If you have a sunny, well-drained spot with poor soil, you are in luck. Manzanita rewards patience.
My top pick for an accommodating Pacific Northwest native wildflower (west of the Cascades) is OREGON SUNSHINE, the happiest flower of late spring/early summer. Here are the reasons why it is so superior: Easily germinated. Frequently, it is the only plant that comes up when I broadcast seed in the fall. Its gray leaves seem … Continue reading The sunniest wildflower
A beautiful day in Yamhill County on April 9, and we headed out to find some spring flowers and birds, stopping by Farm Fest at the Yamhill Co Heritage Center on the way. The draft horses and mules showed differing amounts of training and gentleness. Some were still practicing, and for the driver the task … Continue reading More Natives in Bloom for Spring Pollinators
We all like to fill in the spaces in the garden. Some of us have more space than others. Some natives cover more ground, and faster than others. Here's a link to a few tips. See the sidebar for my handouts with more info about the characteristics of natives in the garden! Botanical Rambles | … Continue reading Botanical Rambles Blog Discusses Native Plants for Covering Ground
Don't say you don't have room for a hedgerow - this 40 X 100 lot has a rockery topped with a modern day hedgerow. Hedgerows traditionally were used as fences between fields, and a "laid hedge" in England contained thorny plants like hawthorn to act as a barrier. Cut through the lower trunk and laid … Continue reading Native Plants 101: How About A Hedgerow?
Here are a few comments from Taylor Gardens clients. If you have a project or a question, need plants, tools, or inspiration, have Jeanie over for a consult! I am available for consultations on plant choice, pruning, seed saving and propagation, native plant use and identification. I can provide tutorials on starting mushroom logs, hedgerows, … Continue reading Happy Customers – You Could Be One Too!
Sword ferns (Polystichum munitum) are the workhorses of the native plant garden. Like many creatures and plants that are common and abundant, we often forget to appreciate the subtle beauty and utility of these large, helpful, ecologically important, and undemanding ferns. In suburban, rural, and wildland area of Puget Sound, these ferns are extremely important … Continue reading Native Plants 101: Western Sword Fern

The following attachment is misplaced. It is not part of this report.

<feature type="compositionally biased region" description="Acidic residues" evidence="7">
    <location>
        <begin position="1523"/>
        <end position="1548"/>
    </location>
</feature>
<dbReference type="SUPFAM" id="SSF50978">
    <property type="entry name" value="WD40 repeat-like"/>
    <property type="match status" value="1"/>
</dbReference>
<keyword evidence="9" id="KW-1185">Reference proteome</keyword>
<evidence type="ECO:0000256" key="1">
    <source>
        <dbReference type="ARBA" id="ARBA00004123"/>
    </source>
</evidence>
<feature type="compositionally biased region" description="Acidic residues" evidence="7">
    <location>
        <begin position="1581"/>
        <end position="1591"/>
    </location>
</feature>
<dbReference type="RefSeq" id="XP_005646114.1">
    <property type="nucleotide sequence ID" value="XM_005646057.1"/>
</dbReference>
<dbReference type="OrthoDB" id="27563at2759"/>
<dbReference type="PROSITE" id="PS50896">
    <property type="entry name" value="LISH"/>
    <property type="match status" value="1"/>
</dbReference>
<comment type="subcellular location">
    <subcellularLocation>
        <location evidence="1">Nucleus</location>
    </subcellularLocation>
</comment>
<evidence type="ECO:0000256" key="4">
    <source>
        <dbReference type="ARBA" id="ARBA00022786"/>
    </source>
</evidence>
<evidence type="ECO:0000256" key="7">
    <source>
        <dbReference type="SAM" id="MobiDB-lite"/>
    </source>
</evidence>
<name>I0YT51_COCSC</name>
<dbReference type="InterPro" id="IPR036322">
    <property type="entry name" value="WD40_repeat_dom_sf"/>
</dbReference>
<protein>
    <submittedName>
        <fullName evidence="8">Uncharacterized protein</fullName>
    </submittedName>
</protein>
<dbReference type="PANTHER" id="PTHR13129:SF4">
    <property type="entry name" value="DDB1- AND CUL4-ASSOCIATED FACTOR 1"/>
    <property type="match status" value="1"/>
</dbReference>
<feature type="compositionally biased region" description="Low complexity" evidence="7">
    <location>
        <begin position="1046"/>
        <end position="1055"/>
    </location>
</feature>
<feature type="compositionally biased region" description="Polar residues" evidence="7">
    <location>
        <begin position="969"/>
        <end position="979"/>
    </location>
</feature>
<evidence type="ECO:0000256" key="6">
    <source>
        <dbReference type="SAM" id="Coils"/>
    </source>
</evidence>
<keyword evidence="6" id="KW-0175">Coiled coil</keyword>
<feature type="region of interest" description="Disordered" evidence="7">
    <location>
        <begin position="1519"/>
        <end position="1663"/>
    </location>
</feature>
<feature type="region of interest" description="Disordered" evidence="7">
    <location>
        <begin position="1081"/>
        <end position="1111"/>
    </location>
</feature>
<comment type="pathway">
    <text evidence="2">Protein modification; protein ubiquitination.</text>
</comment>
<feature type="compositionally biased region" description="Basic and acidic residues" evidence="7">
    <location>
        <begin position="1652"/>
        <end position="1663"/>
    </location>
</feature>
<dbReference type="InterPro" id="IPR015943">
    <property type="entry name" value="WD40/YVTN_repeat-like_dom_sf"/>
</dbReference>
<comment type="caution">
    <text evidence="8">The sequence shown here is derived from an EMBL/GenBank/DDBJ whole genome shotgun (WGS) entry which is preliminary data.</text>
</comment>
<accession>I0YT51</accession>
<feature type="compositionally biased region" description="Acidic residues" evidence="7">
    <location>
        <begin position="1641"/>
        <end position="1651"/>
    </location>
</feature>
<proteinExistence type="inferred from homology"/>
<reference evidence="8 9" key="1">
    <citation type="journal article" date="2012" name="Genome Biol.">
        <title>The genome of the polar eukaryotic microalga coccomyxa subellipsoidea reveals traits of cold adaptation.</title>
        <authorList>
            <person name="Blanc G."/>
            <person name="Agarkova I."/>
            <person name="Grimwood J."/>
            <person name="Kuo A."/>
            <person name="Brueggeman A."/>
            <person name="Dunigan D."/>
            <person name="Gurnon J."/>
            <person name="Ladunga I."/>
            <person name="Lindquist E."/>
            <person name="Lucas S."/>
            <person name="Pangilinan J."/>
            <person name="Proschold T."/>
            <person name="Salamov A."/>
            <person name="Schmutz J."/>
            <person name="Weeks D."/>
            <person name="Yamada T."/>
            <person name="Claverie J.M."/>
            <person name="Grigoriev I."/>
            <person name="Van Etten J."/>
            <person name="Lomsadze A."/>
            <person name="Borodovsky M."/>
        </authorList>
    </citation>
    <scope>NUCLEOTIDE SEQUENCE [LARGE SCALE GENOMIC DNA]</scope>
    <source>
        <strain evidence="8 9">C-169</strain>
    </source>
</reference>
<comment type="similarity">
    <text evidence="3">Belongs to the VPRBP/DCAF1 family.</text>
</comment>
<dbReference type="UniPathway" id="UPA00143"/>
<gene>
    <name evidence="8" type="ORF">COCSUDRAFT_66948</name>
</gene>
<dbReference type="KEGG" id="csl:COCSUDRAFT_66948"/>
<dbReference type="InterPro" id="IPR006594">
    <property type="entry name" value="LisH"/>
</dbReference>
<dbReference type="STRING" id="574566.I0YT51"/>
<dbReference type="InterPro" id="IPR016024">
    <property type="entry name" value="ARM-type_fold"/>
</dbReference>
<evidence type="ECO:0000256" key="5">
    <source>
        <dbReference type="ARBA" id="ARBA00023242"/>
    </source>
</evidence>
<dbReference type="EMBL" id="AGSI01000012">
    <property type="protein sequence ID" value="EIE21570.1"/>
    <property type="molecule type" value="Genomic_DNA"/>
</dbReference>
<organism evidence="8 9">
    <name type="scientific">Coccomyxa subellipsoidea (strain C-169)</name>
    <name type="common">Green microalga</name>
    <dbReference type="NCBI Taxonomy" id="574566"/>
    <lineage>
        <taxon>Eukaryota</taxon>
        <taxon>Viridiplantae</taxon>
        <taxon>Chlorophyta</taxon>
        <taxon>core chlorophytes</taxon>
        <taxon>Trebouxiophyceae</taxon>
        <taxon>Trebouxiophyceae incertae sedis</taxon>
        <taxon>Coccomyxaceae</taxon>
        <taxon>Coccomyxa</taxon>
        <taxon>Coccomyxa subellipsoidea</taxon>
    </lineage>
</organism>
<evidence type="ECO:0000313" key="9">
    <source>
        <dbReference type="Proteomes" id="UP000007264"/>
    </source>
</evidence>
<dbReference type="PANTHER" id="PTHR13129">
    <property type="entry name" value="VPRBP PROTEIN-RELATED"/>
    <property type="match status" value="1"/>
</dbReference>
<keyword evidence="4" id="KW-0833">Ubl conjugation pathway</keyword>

I'd like to bring this plant to your attention, but first an observation about names. Common names are so interesting, because they reflect local usage - not only of the language but the plant itself. There are tons of European plants with common names that were applied to plants used daily for remedies - a … Continue reading Umbellularia californica – California bay laurel, or Oregon myrtle
Okay, it's happening - our Maritime Northwest climate has turned the corner, and the winter-blooming smelly things are starting to pop!!!!!! For example, the title plant: Sarcococca aka sweet box. The thing about the winter-bloomers - apart from the lift you get from something that is actually putting out flowers in the cold wet rain … Continue reading Stop and Smell the Sarcococca
In this time of dark winter retreat, it is so much fun to imagine additions to the garden. It's also a good time to locate plants, so they will be available to plant in late winter or early spring for an easy transition to their new landscape life. When I contemplate plants for purchase, I … Continue reading Garden Planning Time…